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The story for natural gas companies in 2013 is an improving one.
As Money Morning Global Energy Strategist Dr. Kent Moors explained last month, he believes natural gas prices in the U.S. will come back strong next year.
But the natural gas story is not just an American one.
Ask the average energy executive what region he or she is really excited about today and the answer you will get is one that was not even on many companies' radar a few short years ago – and one of which many investors are unaware.
2013 could be the year when investors become aware of the vast potential of the prolific natural gas fields in this region, potential that will be unlocked when gas from those fields is someday turned into liquefied natural gas (LNG) and sold to the energy-hungry markets of Asia.
I'm talking about the offshore waters of East Africa.
The Huge Natural Gas Potential of East Africa
The reason for all the excitement in the industry is simple: there is a lot of gas in East Africa.
According to a recent assessment by the U.S. Geological Survey, there are at least 440 trillion cubic feet of natural gas and 14 billion barrels of natural gas liquids (not to mention 28 billion barrels of oil) in the coastal waters of Kenya, Tanzania and Mozambique.
The recent activity in the region by energy companies even led Kenya's energy minister Kiraitu Murungi to tell Reuters that "We are becoming the new Middle East."
Even though exploration efforts have barely begun (only around 500 wells have been drilled), successes have been bountiful.
"With gas exploration you have to find an elephant field to make it worthwhile. They [exploration companies] didn't just find one elephant – they found a herd," Simon Ashby-Rudd, an investment banker at Standard Bank, told the Financial Times.
Already about 100 trillion cubic feet of natural gas have been found. That is roughly equivalent to Iraq's gas reserves. The major discoveries so far have been found in the waters off the coasts of Tanzania and Mozambique, mostly in the Rovuma Basin.
That is very good news for two companies that have blocks in Rovuma.
These companies are Anadarko Petroleum Corp. (NYSE: APC) and Italy's Eni SpA (NYSE ADR: E). The two firms are thought to be discussing combining their assets into one big project, including building a LNG plant.
The partner of Anadarko and Eni in these fields was U.K.-based Cove Energy. It was recently the subject of a bidding war between Royal Dutch Shell Plc (NYSE ADR: RDS.A) and Thailand's PTT Exploration & Production (PTTEP) that was won by the Thai company.
The Rovuma Basin is not the only discovery in the region. Norway's Statoil ASA ADR (NYSE: STO) and its partner Exxon Mobil Corp. (NYSE: XOM) this year made one of the biggest gas discoveries to date in neighboring Tanzanian waters, the Zafarani field. The estimated 5 trillion cubic feet gas discovery was Statoil's biggest outside of Norway.
Other players in Tanzania include U.K.-listed Ophir Energy and a rather large player in the global gas industry, BG Group ADR. These two companies recently upgraded the potential of the area they are exploring, near the Rovuma Basin, to about 6 trillion cubic feet of gas.
Natural Gas Companies: LNG Potential in 2013
Underlying the large energy companies' interest, according to Bernstein Research, will be the growing demand for LNG in Asia.
Bernstein forecasts that demand is growing at 20% a year and that demand for LNG will double over the next decade to 408 million tons annually.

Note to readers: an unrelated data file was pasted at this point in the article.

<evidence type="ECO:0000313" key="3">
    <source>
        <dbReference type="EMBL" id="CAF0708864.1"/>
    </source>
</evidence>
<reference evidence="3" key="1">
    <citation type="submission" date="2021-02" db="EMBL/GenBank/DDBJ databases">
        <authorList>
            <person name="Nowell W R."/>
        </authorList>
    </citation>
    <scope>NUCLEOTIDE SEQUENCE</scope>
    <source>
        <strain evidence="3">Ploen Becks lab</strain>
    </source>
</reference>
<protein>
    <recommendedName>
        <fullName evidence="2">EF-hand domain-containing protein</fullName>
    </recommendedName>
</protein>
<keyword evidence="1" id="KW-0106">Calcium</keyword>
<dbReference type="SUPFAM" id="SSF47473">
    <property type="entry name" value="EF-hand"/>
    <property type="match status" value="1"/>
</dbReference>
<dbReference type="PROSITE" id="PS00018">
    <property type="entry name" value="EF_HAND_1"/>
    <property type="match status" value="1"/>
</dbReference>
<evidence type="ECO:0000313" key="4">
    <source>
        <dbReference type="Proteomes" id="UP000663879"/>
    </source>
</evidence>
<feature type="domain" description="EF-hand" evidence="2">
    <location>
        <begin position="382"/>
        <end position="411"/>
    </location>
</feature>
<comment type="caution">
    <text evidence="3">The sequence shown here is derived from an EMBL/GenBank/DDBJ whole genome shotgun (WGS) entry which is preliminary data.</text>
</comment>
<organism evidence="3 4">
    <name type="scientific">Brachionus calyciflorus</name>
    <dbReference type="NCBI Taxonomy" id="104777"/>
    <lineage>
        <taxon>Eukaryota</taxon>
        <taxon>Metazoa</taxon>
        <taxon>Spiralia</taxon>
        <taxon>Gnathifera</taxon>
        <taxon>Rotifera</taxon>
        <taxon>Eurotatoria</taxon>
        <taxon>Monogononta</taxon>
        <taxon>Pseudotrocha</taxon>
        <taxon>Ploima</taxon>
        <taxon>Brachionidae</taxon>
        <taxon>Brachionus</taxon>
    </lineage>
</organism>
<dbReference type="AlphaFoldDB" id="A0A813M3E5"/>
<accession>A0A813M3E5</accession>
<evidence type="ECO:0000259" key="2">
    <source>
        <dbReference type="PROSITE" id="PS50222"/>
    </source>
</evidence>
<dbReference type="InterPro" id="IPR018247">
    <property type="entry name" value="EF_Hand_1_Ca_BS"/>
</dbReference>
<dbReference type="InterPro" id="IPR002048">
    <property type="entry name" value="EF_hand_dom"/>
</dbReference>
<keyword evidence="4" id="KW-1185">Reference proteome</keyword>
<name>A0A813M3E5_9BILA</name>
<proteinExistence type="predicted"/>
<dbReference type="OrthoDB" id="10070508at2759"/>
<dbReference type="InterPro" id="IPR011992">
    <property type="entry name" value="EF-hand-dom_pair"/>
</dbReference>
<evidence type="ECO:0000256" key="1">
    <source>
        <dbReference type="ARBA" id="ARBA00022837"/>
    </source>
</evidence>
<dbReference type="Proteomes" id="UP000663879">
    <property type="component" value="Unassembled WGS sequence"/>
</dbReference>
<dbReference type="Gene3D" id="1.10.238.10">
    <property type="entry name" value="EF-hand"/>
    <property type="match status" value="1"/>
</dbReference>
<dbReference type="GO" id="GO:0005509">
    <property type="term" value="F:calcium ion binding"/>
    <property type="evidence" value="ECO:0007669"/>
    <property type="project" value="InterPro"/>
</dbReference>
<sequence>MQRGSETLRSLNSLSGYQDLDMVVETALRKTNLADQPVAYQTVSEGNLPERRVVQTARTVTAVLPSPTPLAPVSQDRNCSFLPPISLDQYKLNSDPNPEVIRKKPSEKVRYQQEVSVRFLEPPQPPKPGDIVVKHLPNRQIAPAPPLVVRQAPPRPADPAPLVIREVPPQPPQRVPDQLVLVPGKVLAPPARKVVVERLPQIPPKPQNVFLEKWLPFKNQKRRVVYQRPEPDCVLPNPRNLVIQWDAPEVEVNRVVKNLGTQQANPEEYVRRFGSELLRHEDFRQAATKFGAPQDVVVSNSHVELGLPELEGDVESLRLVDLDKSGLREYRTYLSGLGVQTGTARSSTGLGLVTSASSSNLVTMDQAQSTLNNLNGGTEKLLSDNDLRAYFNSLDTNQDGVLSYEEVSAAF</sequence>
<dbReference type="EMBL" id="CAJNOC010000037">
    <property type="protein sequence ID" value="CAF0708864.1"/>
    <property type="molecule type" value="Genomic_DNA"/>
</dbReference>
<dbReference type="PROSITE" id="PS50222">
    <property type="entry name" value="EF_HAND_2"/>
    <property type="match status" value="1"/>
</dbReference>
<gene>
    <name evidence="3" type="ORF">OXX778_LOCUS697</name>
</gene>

Anadarko's CEO Jim Hackett told an Eni company magazine that "we can help vault Mozambique into being one of the world's three largest LNG exporters."
According to Reuters, Mozambique could be vying with Algeria as the world's #6 LNG exporter by the middle of the next decade.
It is believed the east African region could support 12 LNG trains – the term used for plants that turn natural gas into freezing liquid gas. Twelve trains means about 60 million tons of LNG a year. Japan, the biggest importer of LNG, consumes about 78 million tons a year.
However, since most of the companies exploring in the region right now lack experience in the liquified natural gas business, the belief is that the oil majors will be invited in.
For example, it is thought that once their assets are merged together, Anadarko and Eni will attempt to sell some of the project to major oil companies like Exxon or Shell or BP. It should be an easy sale considering that the world's largest buyer of LNG – Korea Gas – is involved in Eni's project.
A Few Obstacles
Of course, it's not all smooth sailing for natural gas development in East Africa.
The countries there have poor infrastructure. Four-fifths of Mozambique's 23 million people, for example, still have no access to power. The region has no skilled workforce to speak of – a concern when 7,000 workers are needed to construct an LNG plant. The countries will also have to build deepwater ports capable of handling large tankers.
The big energy companies can certainly bring in a workforce to do the necessary work. But then the question becomes what that action will do to the key, and to-date, very positive relationship with the governments allowing the companies to drill in their waters.
Despite these obstacles, investors should look in 2013 for increasing interest in the region by the energy majors. That interest should result in a pick-up in merger and acquisition activity with the smaller and mid-sized oil and natural gas companies in the region as the targets….targets that will command a pretty premium in takeover value.
Related Articles and News:
- Money Morning:
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- Financial Times:
Big oil companies join scramble for East Africa
- Financial Times:
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